Monthly Archives: September 2015

This weeks news September 14

xslf
This weeks news September 14

Now that was a good week for gigs – Jello with Guantanamo School of Medicine on a bill with Sissy and Paranoid Visions last Wednesday in the Button Factory. And then two days later the Ex in Whelans. Something else. Spolied for choice again this week with Danko Jones, Sissy + Exploding Eyes, Sleaford Mods, XSLF + Hooligan and Disguise all on over the next 7 days

Some good music being released too
UK diy trio Grubs have just released ‘It Must Be Grubs’, a short-spanning but instantly charming first work. Spanning eleven tracks, ‘It Must Be Grubs’ blitzes through ramshackle, energised garage rock without ever looking back. Like hitching on a bike, riding downhill and realising the brakes don’t work, it’s a chaotic journey into the unknown, more rough-edged and free-spirited with every song. ‘Windwaker’ shakes off mid-week blues, while ‘Good Timez’ ends things on an all-smiles moment of rejoice.
There’s always a happy ending with this record. The band consists of Joanna Gruesome members Owen Williams and Roxy Brennan (also in Two White Cranes and Towel) and former
DIY scribe / champion of fashion Jake May. ‘It Must Be Grubs’ officially out came out on Friday 11th September on Reeks of Effort.

One of the best podcasts I’ve listened to is turned out a punk . It features a conversatio with someone sho was influneced by punk rock and is a great document of our movement. One of the more interesting ones is a conversation with Danko Jones. Whilst the music of Danko Jones was too steeped in metal for my ears I never realised how much Danko identified with punk and hardcore. They are in Whelans on September 18

With the September 18 release of their forthcoming second LP Sun Coming Down fast approaching, Ought have now shared a full stream of their new album one week prior to release. Including the smouldering yet introspective fan-favourite “Beautiful Blue Sky” and thrilling album-opener “Men For Miles”, these are two gems in this album of many…
OUGHT’S NEW ALBUM SUN COMING DOWN out now on Constellation Sun Coming Down maintains the band’s tight, twitchy and economical sound, with the unfussy, understated rhythm section of drummer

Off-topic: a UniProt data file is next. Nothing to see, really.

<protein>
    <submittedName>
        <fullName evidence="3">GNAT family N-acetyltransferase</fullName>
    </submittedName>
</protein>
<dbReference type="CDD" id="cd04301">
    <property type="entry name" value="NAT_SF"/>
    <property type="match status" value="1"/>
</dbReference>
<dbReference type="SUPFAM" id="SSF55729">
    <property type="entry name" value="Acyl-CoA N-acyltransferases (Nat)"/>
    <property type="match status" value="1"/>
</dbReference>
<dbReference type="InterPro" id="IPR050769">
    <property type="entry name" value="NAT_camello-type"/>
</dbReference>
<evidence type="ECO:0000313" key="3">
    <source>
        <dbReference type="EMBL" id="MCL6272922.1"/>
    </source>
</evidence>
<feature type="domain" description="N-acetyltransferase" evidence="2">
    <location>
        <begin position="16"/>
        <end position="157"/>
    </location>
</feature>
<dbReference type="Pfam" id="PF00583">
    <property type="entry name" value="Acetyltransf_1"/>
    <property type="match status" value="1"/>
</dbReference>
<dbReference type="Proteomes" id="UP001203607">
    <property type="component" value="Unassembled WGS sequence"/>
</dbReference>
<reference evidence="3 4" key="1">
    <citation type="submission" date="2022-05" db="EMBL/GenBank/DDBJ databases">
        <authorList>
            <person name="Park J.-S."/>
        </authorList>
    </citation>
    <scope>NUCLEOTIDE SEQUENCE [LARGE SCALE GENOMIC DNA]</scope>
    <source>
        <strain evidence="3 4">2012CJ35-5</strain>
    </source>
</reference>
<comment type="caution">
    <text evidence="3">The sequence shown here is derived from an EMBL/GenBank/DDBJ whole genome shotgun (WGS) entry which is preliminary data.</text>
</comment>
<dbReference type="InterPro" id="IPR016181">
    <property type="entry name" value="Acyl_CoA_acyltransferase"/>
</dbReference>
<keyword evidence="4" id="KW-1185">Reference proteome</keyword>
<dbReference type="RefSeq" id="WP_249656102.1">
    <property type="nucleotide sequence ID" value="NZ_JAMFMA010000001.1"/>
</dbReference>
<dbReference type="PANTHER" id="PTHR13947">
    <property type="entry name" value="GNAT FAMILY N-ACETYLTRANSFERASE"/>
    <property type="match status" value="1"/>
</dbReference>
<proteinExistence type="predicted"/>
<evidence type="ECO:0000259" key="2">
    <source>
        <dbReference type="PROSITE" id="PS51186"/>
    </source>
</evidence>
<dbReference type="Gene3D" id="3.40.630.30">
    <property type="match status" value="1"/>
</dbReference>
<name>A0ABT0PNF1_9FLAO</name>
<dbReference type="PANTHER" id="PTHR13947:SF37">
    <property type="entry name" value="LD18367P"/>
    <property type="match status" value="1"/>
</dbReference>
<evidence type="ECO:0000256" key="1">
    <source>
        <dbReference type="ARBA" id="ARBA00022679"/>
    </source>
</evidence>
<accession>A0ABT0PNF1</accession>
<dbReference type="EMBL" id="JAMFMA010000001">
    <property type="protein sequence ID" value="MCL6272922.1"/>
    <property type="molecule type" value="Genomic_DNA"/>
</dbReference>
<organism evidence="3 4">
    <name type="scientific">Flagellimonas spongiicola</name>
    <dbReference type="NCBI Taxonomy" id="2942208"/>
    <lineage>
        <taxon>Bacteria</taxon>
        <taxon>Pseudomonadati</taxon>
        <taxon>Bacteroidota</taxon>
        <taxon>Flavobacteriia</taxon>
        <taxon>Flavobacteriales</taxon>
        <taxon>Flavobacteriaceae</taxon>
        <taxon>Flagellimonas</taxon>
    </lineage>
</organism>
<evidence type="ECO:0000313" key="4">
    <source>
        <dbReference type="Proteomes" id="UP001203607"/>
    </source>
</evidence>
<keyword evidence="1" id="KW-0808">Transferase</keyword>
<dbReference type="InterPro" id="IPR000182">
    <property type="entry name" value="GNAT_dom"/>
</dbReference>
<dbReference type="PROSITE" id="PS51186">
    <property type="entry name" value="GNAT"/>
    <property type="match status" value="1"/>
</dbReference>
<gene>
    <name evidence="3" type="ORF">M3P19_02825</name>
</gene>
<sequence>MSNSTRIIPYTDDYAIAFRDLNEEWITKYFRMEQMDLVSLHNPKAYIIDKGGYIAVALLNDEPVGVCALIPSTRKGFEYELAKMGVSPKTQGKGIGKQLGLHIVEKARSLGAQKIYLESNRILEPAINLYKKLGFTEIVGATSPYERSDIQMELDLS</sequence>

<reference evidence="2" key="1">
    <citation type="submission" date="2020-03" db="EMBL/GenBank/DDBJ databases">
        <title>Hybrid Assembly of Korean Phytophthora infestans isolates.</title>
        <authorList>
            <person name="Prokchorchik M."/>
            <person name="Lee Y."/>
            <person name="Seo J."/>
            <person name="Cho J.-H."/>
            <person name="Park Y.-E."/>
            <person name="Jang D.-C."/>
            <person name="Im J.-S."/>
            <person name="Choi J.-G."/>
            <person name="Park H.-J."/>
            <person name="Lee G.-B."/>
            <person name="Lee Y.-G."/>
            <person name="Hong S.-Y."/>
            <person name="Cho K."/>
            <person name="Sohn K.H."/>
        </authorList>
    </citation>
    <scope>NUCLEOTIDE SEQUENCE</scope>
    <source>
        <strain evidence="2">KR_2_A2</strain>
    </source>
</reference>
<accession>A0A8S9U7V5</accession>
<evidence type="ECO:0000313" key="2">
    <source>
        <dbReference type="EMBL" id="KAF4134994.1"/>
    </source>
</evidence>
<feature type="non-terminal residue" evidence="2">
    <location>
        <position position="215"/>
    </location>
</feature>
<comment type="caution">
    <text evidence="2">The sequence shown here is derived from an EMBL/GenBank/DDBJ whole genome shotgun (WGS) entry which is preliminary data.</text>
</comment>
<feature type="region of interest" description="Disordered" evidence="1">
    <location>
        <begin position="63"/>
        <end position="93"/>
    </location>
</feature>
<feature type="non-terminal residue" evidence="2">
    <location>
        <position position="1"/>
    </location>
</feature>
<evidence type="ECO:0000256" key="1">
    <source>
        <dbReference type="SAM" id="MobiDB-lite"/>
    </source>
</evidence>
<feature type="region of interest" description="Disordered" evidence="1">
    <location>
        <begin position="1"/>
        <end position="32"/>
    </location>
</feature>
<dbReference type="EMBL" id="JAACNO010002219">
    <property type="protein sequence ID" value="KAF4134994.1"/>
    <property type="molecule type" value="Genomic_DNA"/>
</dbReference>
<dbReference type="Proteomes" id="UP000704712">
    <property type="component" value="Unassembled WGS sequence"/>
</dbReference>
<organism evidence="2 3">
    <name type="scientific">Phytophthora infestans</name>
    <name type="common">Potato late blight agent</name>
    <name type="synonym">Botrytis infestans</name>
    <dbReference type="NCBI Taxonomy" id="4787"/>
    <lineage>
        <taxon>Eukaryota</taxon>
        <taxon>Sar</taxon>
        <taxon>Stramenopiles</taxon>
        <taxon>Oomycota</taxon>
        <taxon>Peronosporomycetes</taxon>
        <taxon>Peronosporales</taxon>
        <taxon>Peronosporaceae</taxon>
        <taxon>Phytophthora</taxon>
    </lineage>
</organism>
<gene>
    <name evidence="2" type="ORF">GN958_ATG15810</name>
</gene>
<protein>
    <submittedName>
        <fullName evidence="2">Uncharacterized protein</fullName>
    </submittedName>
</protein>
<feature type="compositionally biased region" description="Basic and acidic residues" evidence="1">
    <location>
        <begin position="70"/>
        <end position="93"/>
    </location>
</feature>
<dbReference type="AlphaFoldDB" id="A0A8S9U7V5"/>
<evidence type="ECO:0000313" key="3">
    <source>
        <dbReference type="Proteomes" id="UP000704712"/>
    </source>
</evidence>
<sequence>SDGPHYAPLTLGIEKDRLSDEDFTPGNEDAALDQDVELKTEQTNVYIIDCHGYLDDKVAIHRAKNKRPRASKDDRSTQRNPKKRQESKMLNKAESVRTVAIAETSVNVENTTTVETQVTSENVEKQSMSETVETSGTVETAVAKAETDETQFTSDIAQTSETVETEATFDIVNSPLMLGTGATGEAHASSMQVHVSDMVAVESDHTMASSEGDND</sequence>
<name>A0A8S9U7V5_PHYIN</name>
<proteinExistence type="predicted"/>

Tim Keen and bassist Ben Stidworthy anchoring Tim Darcy’s electric guitar and Matt May’s fuzzed-out keys (sounding, as often as not, like a second guitar). Ought pursue an artistically apposite austerity in committing these new songs to tape, referencing the arid and unvarnished production of no-wave and early indie rock while balancing carved-out angularity against an evolving comfort with textural coalescences and measured pacing. It makes for an album that’s consistently, insistently propulsive but also feels unhurried and pleasantly unhyped. Songs like ‘Beautiful Blue Sky’ (already a fan favourite from live shows) and ‘Never Better’ unfold with gradual and deliberate ebb and flow, where scratchy guitars play like dappled shards of light on gently roiling waves of bass and organ; ‘The Combo’ and ‘Celebration’ keep things crisp and concise. Darcy’s voice and lyrics continue to distinguish and define the personality of the band: his blend of ironic detachment, declarative insistence, fragmentary stammering poetics, and the occasional direct aside to the listener, finds various ways to weave within or drive through the mixes. Sun Coming Down confirms the distinctive vitality and purposive naturalism of this band; Ought resists facile primitivism and
overhyped dynamics in equal measure, keeping things hermetic but never airless, ascetic but never dispassionate, literate but never prolix. The band’s steady and subtle charms don’t make them the cool kids or the iconoclastic freaks – just a satisfyingly unrefined and substantive rock band that eschews indulgence or aesthetic bandwagoneering to seek a humble, thoughtful corner from which to articulate a position within and contribute meaningfully to a 40-year continuum of indie, punk and DIY tradition.

Forthcoming Gigs

danko Jones + The Amorettes – Whelans – September 18

Sissy + Exploding Eyes + Shrug Life – Sweeneys – September 19

Sleaford Mods – Hangar – September 19

XSLF + Hooligan – Fibber Magees – September 19

La Misma + Disguise + Overbite + Surge – Tenterhooks – September 20

Unknown Mortal Orchestra – Whelans – September 26

The Winter Passing + Chewing on tinfoil + Kates party + Driveaway – Grand Social September 26

Wheatus – Whelans – September 28

B Dolan – Wormkans Club – September 29

We Shall Overcome – Dublin – October 2-4

Hard Working Class Heroes – Dublin – October 2+3

Juan Wauters + No Monster Club – Whelans – October 4

The Lemonheads – Academy – October 5

Hey Rosetta – Workmans Club – October 9

Giveamanakick – Whelans – October 10

Nothing Clean – Tenterhooks – October 10

Cockney Rejects – Grand Social – October 10

Inner Terrestials + Dubtones + Suckin Diesel + Jobseekers + Kluster-Fux – Fibber Magees – October 16

English Dogs – Fibber Magees – October 23

dAVID kITT – wHELANS – oCTOBER 24

Litovsk – Dublin – October 25

US Girls – Whelans – October 25

Liturgy – Whelans – October 26

Dragster + Angry Itch + Stop start Again + Black Pitts + Jobseekers – Fibbers – October 30